A locksmith can use the VIN to look up the keycode and cut a key. Isn’t that a rather lot of trouble for just towing a disabled or illegally parked car?

They call that a dolly tow. I see them used quite frequently here when downtown parking lanes turn into traffic lanes at 3 PM.

The two wheels of the dolly are placed on either side of the tire. The device jacks up a bit and raises the tire off the ground, and the other end of the car is hitched up to the tow truck, and it’s off to Car Jail.

Doesn’t make a bit of difference if the car is parked in gear, brakes are set or whatever. With our hills, parking in gear/brakes set and wheels curbed is the norm, so the tow truck crews are used to dealing with it and seem to do dolly tows as their standard method.

A good operator can do this in not much more time than it takes me to describe it.

Locked my keys in a rental car a few months back. The guy had a cool little thing that looked like a blood pressure cuff. He slid in inbetween the glass and the door frame, blew it up enough to slide a flexible rod in to pop open the lock. No need to cut any keys.

If they did this to a Subaru without turning off the AWD (which you need the key to do), they would destroy the car.

I’ve locked my keys in my car a couple times and had to call AAA. They never did it that way. One time they used a slim jim. The other time, I accidentally dropped the keys in the trunk and closed it. My car has a security device that locks the trunk release with the car key. Since the keys were in the trunk, I couldn’t use the key to unlock the trunk release. The locksmith was able to pick the lock.

I think they have a lot of tricks at their disposal.

This is the device I’m familiar with. I don’t know if they use something different for cars without power door locks.

It is the perfered method of repo men since it is so quick. Those working for regular impound usually use the flatbed/winch since it is more versitile. It can be used to get a car out of a ditch, drag a car whose wheels are no longer going in the right direction or for a car that is locked with the parking brake on.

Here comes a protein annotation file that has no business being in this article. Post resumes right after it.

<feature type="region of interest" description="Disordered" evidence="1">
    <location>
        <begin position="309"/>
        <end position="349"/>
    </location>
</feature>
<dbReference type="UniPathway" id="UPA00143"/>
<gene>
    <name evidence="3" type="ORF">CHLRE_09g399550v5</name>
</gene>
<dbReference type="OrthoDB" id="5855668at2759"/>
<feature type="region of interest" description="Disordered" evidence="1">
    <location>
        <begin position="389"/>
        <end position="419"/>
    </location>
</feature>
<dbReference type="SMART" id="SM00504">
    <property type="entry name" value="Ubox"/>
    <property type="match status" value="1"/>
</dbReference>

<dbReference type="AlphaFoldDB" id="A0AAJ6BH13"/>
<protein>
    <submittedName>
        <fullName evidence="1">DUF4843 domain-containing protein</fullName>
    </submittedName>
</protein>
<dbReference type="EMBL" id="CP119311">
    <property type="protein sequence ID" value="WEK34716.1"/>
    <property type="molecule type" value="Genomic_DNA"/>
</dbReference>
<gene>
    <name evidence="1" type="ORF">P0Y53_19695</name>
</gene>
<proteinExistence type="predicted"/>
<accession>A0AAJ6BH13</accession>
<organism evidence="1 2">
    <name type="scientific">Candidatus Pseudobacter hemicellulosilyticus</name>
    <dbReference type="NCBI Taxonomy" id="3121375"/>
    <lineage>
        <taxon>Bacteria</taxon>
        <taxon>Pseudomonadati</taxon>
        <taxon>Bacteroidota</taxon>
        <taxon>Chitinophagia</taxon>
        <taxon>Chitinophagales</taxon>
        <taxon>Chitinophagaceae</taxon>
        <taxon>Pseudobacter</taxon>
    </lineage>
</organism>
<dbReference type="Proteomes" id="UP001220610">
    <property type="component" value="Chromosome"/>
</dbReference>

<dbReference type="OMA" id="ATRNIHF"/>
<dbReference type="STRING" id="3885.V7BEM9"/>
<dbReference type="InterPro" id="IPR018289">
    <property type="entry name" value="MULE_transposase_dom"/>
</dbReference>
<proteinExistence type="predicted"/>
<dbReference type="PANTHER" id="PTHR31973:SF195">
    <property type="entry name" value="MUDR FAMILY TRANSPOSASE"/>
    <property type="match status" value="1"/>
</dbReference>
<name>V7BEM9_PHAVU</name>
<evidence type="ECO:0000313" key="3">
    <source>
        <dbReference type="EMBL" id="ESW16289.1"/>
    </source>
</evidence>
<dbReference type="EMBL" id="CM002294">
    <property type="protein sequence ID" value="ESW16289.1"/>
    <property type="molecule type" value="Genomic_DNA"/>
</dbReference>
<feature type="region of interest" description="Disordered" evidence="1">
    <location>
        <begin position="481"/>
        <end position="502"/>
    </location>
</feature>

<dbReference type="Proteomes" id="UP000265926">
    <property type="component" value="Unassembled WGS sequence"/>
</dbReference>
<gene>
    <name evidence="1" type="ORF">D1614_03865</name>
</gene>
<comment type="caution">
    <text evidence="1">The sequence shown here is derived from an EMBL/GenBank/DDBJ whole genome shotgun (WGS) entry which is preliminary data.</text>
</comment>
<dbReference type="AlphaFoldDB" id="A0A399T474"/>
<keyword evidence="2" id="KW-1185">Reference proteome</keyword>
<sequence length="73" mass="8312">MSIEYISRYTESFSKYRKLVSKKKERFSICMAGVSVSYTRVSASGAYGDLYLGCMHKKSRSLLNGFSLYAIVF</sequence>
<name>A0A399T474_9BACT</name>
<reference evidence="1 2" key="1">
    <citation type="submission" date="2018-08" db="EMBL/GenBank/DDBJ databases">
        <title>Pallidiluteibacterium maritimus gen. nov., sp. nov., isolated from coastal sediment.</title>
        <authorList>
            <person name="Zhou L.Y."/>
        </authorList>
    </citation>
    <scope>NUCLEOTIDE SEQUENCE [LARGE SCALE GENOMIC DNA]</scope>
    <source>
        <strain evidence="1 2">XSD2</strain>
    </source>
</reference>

I once locked the keys into a rental truck. Since it was past midnight, instead of calling a locksmith, I found a nearby tow truck and offered the driver $20 to pop the lock for me. Took him all of 30 seconds with a slim-jim.

Have you ever actually seen this done?

I’ve never heard of it before.

You’re saying a locksmith can get into a vehicle by calling someone with the VIN and getting a key cut?

Why does that sound outrageous? That is what locksmiths do for a living and it is a regulated profession. They have access to lots of tools and procedures that regular people aren’t allowed to get into everything from safes to alarmed buildings. I doubt they would need to resort to that however. I have had locksmiths, police, and tow trucks break into my vehicles using slim jims and fancy rods. I used to have a slim jim and learned to use it. Someone that is good can break into a car in 30 seconds or less using a slim jim.

Maybe someone will know if this is true or not:

The last time my brother locked his keys in his car the police would not slim jim it for him because supposedly an officer had been killed somewhere when he was slim jimming a car with side airbags. The airbag activated and rocketed the slim jim into his head. I’ve heard this over and over since then and I’ve “confirmed” it with several policemen but I know that they are not any more immune to ULs than the rest of us are. I do know that police used to gladly slim jim cars and most, if not all of them, will not do it anymore.